The Volanti from Sydney-based Carbonix is a carbon composite drone with a 2.7-m (9-ft) wingspan that uses a multirotor system for VTOL, then transitions to horizontal flight as a push-prop fixed-wing once in the air. It flies for over two hours on electric power or seven with a gas pusher, and Carbonix hopes it will fill the industrial-grade niche in between hobby and military UAV gear.

The UAV business is currently a world of extremes. At one end, you've got hobby-grade consumer gear, which has improved dramatically in the last couple of years, but at the end of the day, there's no standard of reliability.

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At the other end, you've got the military gear – tough, rugged, dependable to a life and death level under all sorts of conditions, but it carries the kind of price tag you can only really come at with government tax money.

There are no real standards for industrial-grade drones yet, but it's a continually growing market as all sorts of companies in all sorts of areas start to discover the power and potential of unmanned aerial systems.

One company that's working to fill that niche is Australia's Carbonix, which started out as an advanced composite manufacturer in the yachting world, and is now applying its knowledge of lightweight carbon composites to aerial systems.

At this year's Australian International Air Show, Carbonix displayed its new flagship UAV system, the Volanti. It's a large, fixed-wing, autopilot-driven hybrid drone that uses quadcopter-style rotors for VTOL, then transitions to horizontal flight using a pusher prop.

The combination allows an impressive flight time of two hours with a decent-sized 2-kg (4.4-lb) payload and fully electric drive, or as much as seven hours or a 6 kg (13.2-lb) payload when the pusher prop is driven by a gasoline engine.

The Volanti was developed out of a catapult-launched fixed-wing drone Carbonix developed for a Spanish defence contractor, D3 Applied Technologies, after Business Manager Cortney Thomson found that civilian clients were looking for something with more flexible launch options.

"When we reached out to commercial industries, they said 'well that's great, but we don't always have a long runway. We could be launching in forest areas or adverse terrain.'" Thomson says. "VTOL was really required. So in about 2014 we started looking at putting the VTOL pods on this airframe.

"The challenge is that powering the VTOL pods and getting it up in the air is really energy intensive. But because this airframe without the avionics in it is only 4 kg (8.8 lb), it's incredibly light, and because we build and layer it all by hand, you can have some components that are very strong, with multiple layers, and others can be very light, with very few layers. Every part is optimized for efficiency."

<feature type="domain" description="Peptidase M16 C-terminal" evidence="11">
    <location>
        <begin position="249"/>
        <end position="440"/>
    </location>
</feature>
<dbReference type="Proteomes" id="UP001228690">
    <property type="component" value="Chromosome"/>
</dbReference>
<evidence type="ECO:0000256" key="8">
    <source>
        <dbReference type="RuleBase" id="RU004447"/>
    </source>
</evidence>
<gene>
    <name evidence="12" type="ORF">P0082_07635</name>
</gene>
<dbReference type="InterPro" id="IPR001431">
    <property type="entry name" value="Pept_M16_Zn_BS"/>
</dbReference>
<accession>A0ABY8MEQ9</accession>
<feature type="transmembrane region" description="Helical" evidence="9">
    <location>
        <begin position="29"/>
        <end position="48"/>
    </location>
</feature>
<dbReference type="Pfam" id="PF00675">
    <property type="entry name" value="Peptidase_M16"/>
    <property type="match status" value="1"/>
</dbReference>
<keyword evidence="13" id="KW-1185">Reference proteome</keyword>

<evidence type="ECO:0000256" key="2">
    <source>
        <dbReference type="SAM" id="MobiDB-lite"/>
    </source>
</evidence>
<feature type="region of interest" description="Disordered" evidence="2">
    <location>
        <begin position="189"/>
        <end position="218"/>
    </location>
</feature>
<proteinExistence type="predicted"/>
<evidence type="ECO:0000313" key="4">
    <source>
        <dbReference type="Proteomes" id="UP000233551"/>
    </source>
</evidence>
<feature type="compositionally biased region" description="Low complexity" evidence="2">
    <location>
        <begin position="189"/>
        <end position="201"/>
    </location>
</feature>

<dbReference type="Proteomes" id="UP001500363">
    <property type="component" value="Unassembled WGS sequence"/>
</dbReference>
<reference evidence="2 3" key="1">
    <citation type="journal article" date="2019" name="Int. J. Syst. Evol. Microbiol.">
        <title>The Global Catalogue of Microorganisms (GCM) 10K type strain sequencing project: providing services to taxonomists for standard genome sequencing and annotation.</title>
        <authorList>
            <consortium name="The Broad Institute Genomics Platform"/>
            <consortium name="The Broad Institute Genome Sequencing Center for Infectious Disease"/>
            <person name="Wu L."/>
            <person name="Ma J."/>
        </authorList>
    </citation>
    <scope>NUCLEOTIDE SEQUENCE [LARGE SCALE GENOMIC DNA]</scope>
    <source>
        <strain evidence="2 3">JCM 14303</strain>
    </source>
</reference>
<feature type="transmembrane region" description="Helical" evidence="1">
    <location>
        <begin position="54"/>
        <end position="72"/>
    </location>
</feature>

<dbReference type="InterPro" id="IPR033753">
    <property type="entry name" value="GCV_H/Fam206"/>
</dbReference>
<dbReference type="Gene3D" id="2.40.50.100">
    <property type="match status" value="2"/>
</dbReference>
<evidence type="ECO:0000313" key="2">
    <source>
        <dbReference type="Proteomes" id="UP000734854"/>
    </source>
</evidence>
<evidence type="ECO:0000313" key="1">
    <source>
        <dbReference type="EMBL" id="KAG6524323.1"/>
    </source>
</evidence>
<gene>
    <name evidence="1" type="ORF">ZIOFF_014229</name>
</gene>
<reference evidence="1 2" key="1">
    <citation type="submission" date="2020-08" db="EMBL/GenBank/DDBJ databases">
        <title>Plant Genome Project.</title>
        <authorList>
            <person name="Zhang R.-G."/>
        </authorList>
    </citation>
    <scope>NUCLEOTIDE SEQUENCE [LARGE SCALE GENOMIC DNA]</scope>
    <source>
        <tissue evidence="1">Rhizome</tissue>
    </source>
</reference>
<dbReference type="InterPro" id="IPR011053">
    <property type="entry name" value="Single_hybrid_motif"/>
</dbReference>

"It's a big bird," continues Thomson. "The airframe ready to fly has a wingspan of 2.74 m (8.9 ft) and is 1.95 m (6.4 ft) in length. But within five minutes it breaks down to fit in a 163 x 100 x 45 cm (64 x 39.4 x 17.7 in) carry case that's easy enough for one person to move around. And its size allows it to operate reliably in winds up to 60 km/h (37 mph).

"It's fully autonomous. You plan out a mission with mission planning software, you have a ground control system which is just a new laptop, it doesn't have to be anything more than that. And there is a remote control if you want to switch to manual mode. But you need these things to be precise.

"There are other multirotors out there with both VTOL and cruise, you blink and there's another YouTube video of someone who's done some testing. But as far as we're aware, there's nothing else that's been properly tested and launched. I haven't been able to find anything in my research – mind you it's usually desktop research – that you can go out and buy today, unless you're talking about military grade.

"We're trying to fit this middle commercial range between consumer and military. We don't want hobby level batteries. We don't want hobby-level ESCs (Electronic Speed Controllers). We want the good stuff, and that's where the real gap is. Componentry is either hobby grade, or it's unique IP for military drones.

"I'd say 50 percent of it right now is off-the-shelf, and 50 percent is bespoke. So our flight control system, mission planning software, is designed by Bask Aerospace specifically for us. But we use open-source Pixhawk 2 for the autopilot, because that can handle the transition between VTOL and forward flight, which is complex.

"So while right now it's 50 percent off-the-shelf and 50 percent bespoke, we want to get to a point where it's all bespoke. That commercial-grade avionics and electronics just doesn't exist right now. And it might. In six months' time, somebody with a lot of knowledge about that sort of thing could come out of the woodwork, and we'd be delighted to see that."

A Volanti UAV system isn't cheap, coming in somewhere around the AU$150,000 (~US$114,000) ballpark before customization. But that's for a fully tested, integrated, long endurance UAV system with a hand-built advanced composite airframe and a flexible VTOL launch system. A machine suitable for accurate surveying and mapping, mining and infrastructure assessment, agriculture and emergency response covering large areas over long mission times.

The applications are out there, and the commercial world can see the benefits of industrial-grade UAV tools. It'll be interesting to see what sort of machinery and standards develop in this space over the next few years.

Source: Carbonix

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